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Immigration Native American
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19th Century Perceptions

Despite their welcome to serve in the Union Army, Native Americans were not recognized as U.S. citizens throughout the nineteenth century. A clause in the Fourteenth Amendment “excluding Indians not taxed” prevented Native American men from receiving the right to vote when African-American men gained suffrage in 1868. Instead, tribes remained independent nations that were expected to sign agreements such as the Kit Carson Treaty to establish Native American reservations in U.S. territories.

Ulysses S. Grant acknowledged such disparities in treatment in his first inaugural address in 1869 when he said, “The proper treatment of the original occupants of this land--the Indians [is] one deserving of careful study. I will favor any course toward them which tends to their civilization and ultimate citizenship.” The theme continued in a different vein during Grant’s second inaugural address in 1873: “Our superiority of strength and advantages of civilization should make us lenient toward the Indian . . . . If the effort is made in good faith, we will stand better before the civilized nations of the earth and in our own consciences for having made it.”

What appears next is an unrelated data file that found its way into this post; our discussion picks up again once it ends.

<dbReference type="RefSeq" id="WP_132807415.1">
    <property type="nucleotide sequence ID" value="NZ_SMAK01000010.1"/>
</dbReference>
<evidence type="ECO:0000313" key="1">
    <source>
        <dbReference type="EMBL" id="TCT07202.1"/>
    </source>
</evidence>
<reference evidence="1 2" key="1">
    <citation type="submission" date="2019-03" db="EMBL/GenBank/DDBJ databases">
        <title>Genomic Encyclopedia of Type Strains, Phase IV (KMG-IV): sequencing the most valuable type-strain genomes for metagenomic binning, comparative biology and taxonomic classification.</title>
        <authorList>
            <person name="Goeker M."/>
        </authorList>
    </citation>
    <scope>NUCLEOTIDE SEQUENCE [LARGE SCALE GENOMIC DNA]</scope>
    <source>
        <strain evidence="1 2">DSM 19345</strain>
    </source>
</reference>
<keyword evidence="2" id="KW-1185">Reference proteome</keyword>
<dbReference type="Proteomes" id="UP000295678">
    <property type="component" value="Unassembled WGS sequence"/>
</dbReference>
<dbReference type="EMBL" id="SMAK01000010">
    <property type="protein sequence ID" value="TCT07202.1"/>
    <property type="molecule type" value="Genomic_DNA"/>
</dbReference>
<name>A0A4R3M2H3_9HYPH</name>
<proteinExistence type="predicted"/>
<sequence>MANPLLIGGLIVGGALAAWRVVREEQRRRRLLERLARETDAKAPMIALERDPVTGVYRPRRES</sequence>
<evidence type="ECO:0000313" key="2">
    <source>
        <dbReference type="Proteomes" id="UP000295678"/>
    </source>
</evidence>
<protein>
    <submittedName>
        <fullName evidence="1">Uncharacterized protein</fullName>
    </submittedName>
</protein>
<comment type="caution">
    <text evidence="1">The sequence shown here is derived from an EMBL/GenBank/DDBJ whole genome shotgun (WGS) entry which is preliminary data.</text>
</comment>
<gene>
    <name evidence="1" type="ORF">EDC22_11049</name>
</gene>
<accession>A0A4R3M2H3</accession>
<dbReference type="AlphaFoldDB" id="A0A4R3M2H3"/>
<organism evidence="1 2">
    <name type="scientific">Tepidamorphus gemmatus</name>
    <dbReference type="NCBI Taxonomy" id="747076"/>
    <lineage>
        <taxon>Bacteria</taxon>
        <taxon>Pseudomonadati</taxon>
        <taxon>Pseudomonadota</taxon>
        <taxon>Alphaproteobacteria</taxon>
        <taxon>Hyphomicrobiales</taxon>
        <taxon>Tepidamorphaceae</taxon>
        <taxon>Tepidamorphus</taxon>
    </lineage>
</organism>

The ongoing conflicts with Native Americans even disturbed U.S. military leaders such as General George Custer. In his 1874 memoir, My Life on the Plains, Custer said that every American should be willing to avoid these “Indian wars” at any cost:

For let [a soldier] act as he may in . . . a campaign against the Indians, if he survives the campaign he can feel assured . . . that one-half of his fellow-citizens at home will revile him for his zeal . . . while the other half, . . . will cry "Down with him. Down with the regular army, and give us brave volunteers who can serve the Government in other ways besides eating rations and drawing pay." (Page 20)

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